An application of Markov chains
Stevens, Roger T.
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Probability problems in which a time parameter is involved are known as stochastic processes. The simplest time dependent stochastic processes are those in which the probabilities of a system changing to various states are solely dependent upon the present state of the system. These processes are known as Markov processes, or for the case where only discrete time intervals are considered, as Markov chains. A Markov chain may be completely defined by the matrix of its transition probabilities. This matrix is called a stochastic matrix and is characterized by the facts that it is a square matrix, that the elements of each column sum to one and that all the elements are non-negative. An important consideration in most Markov chain problems is the effect of a number of transitions as defined by the stochastic matrix. Performing this operation requires determining the higher powers of the stochastic matrix. Two modal matrices are defined, where k is the matrix of the column characteristic vectors of the stochastic matrix and K is the matrix of the row characteristic vectors. It is shown that with proper normalization of these vectors, the stochastic matrix P is equal to kAK, where A is the matrix of the characteristic roots along the diagonal and zeroes elsewhere. .The higher powers of the stochastic matrix, Pm, are then found to be equal to kAmk. The stochastic matrix is found always to have a characteristic root one, and all the other roots are shown to be less than one in absolute value. The limiting transition matrix P ∞ is found to have identical columns, each consisting of the characteristic column vector associated with the characteristic root one. The limiting distribution is the same vector and is independent of the initial conditions.[TRUNCATED]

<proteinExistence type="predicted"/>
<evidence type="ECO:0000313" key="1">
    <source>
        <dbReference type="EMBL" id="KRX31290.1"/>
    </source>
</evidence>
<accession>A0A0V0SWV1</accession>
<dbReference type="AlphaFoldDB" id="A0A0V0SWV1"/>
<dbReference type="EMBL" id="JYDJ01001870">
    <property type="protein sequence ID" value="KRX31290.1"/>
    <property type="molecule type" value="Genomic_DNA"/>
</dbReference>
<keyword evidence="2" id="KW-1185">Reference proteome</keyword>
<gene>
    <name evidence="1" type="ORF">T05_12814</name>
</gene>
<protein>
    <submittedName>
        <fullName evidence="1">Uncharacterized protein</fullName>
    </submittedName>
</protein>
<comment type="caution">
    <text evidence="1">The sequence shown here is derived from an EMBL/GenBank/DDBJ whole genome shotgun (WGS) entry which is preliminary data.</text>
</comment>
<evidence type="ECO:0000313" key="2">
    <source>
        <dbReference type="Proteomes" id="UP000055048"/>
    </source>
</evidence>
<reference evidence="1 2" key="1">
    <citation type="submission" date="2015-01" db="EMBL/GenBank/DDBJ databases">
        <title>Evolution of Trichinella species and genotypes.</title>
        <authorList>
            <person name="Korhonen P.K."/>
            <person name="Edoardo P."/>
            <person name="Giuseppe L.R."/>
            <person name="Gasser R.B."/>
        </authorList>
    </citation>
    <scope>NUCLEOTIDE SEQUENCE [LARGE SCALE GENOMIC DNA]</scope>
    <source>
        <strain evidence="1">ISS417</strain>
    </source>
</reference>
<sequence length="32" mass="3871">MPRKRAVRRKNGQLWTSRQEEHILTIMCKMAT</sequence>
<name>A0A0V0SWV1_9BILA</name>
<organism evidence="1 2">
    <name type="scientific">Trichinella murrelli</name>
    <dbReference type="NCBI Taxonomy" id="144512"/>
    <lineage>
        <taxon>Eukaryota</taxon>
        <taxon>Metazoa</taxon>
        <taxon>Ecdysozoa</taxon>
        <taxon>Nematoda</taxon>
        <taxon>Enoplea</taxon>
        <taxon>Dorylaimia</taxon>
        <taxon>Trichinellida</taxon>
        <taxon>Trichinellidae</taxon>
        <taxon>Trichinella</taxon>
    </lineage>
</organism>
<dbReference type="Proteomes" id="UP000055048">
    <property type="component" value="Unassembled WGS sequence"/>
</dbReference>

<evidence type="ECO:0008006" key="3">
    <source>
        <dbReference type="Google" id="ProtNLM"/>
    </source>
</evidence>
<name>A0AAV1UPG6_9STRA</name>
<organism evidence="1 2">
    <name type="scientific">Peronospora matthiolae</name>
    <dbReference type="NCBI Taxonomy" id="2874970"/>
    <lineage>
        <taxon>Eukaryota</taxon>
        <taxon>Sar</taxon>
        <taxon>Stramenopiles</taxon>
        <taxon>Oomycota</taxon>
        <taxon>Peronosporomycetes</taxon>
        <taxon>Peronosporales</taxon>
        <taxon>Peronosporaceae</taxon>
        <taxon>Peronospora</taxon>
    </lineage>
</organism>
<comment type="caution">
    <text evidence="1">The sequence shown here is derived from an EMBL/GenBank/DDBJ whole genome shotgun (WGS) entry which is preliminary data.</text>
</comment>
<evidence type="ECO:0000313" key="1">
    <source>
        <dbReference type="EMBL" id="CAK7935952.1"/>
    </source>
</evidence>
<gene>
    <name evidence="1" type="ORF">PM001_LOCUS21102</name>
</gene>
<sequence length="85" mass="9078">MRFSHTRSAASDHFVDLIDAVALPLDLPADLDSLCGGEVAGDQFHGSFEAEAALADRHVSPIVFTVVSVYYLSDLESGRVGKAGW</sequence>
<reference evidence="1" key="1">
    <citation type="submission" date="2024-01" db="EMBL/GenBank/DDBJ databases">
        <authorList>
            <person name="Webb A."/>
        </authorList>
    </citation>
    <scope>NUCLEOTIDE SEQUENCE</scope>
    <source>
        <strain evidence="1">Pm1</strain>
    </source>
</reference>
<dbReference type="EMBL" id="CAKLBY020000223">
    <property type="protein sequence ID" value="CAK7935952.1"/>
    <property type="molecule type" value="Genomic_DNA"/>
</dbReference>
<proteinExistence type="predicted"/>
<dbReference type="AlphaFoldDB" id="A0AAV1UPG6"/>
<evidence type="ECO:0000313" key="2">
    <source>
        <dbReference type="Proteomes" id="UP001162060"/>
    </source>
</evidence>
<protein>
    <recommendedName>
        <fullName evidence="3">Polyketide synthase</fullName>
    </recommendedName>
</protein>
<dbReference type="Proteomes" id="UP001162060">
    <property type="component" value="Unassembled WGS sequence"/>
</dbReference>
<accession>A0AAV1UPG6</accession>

Thesis (M.A.)--Boston University
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